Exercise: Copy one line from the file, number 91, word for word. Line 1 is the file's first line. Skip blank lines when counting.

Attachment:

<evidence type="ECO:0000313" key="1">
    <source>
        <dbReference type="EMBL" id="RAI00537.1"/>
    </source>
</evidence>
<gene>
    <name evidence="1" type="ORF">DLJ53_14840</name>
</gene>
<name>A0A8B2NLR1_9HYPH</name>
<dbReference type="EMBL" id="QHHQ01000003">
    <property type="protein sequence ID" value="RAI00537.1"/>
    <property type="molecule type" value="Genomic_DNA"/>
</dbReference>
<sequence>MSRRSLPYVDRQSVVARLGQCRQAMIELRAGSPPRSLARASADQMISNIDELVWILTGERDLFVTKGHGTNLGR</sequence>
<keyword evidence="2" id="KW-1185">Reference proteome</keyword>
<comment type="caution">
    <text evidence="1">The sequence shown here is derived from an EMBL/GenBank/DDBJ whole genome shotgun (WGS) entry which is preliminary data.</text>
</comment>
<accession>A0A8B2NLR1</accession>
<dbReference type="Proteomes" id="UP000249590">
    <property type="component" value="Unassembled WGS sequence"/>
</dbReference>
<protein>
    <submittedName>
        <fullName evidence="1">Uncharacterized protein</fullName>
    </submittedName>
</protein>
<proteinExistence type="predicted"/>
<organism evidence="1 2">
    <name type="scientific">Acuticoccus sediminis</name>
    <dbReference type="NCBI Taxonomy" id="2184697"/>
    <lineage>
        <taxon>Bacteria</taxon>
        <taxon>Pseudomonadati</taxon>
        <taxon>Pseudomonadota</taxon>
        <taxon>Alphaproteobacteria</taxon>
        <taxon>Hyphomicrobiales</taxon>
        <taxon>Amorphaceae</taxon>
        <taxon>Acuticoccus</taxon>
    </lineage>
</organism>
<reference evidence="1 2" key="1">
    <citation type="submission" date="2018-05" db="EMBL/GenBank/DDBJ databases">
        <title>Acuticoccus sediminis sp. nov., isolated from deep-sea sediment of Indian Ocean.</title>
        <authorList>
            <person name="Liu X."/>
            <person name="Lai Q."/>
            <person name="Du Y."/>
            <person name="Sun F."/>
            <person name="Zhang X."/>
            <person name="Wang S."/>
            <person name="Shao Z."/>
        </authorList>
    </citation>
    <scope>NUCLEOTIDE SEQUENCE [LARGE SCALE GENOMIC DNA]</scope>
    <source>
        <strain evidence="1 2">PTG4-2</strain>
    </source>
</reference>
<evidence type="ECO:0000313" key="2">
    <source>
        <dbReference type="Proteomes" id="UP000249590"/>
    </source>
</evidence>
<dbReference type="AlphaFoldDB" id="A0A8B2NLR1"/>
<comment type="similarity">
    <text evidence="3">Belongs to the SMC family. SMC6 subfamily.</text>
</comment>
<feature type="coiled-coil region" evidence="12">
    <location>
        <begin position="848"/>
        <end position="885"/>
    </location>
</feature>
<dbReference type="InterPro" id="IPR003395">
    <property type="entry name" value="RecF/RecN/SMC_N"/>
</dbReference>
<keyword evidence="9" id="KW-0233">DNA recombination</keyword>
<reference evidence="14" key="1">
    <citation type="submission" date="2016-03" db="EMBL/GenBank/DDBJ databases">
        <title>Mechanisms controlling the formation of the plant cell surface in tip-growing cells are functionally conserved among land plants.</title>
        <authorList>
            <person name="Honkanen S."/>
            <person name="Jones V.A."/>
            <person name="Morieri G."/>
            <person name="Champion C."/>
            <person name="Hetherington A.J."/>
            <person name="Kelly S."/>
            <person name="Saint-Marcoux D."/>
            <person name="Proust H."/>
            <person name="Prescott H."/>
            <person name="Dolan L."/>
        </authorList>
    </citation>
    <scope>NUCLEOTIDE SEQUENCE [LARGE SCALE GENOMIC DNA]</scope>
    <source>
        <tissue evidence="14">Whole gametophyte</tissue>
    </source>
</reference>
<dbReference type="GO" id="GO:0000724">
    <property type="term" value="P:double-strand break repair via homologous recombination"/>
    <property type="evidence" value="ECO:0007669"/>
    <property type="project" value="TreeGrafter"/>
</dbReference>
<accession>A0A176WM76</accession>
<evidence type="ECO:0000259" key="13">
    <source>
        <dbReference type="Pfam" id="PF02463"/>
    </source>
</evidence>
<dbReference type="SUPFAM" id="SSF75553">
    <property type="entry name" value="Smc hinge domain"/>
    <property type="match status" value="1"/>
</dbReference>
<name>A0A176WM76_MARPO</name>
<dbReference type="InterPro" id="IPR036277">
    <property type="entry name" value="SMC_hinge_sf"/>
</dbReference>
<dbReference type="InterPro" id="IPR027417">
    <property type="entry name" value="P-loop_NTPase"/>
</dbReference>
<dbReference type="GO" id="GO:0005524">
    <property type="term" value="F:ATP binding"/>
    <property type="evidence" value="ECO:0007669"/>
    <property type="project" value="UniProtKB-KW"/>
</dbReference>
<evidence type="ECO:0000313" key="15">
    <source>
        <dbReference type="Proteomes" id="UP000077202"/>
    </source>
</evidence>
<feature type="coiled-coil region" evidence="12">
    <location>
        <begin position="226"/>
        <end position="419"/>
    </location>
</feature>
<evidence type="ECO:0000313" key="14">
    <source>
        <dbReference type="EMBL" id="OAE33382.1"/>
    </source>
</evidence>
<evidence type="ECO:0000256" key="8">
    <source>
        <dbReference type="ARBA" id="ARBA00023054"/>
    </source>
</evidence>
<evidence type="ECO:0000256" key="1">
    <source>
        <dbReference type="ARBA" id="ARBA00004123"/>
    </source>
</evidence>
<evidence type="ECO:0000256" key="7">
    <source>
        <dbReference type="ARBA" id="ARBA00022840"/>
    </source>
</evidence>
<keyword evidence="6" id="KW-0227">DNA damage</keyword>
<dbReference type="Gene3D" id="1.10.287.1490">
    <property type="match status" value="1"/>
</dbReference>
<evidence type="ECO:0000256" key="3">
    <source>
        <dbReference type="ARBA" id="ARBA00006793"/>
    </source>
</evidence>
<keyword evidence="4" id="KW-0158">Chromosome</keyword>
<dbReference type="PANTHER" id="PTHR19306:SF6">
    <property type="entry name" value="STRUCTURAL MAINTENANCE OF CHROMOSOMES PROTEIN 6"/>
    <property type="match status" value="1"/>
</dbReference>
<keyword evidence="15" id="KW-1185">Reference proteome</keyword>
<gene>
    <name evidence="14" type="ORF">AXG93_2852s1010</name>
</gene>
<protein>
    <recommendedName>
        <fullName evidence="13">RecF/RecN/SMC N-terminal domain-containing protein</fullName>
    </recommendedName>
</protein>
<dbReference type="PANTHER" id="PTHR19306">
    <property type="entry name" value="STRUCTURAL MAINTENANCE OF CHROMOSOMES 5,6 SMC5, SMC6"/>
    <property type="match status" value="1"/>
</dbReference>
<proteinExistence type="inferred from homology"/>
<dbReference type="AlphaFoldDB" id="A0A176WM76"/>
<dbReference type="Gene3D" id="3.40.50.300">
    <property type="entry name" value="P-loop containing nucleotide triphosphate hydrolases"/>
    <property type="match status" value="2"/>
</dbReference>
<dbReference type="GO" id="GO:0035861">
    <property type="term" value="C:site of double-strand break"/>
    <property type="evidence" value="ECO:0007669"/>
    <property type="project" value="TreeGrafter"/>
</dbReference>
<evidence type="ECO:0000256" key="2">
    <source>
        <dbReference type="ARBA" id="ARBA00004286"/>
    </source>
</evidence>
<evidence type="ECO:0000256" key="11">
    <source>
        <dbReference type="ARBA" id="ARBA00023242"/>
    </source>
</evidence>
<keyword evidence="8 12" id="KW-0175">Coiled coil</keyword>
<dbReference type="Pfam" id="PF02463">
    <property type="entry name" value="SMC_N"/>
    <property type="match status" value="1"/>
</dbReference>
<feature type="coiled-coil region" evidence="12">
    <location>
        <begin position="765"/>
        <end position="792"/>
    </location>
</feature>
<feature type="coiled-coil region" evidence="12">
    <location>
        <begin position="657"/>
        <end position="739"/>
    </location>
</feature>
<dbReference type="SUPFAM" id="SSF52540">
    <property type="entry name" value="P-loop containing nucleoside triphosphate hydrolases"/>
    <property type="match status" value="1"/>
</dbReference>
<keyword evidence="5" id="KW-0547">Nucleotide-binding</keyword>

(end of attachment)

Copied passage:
            <person name="Prescott H."/>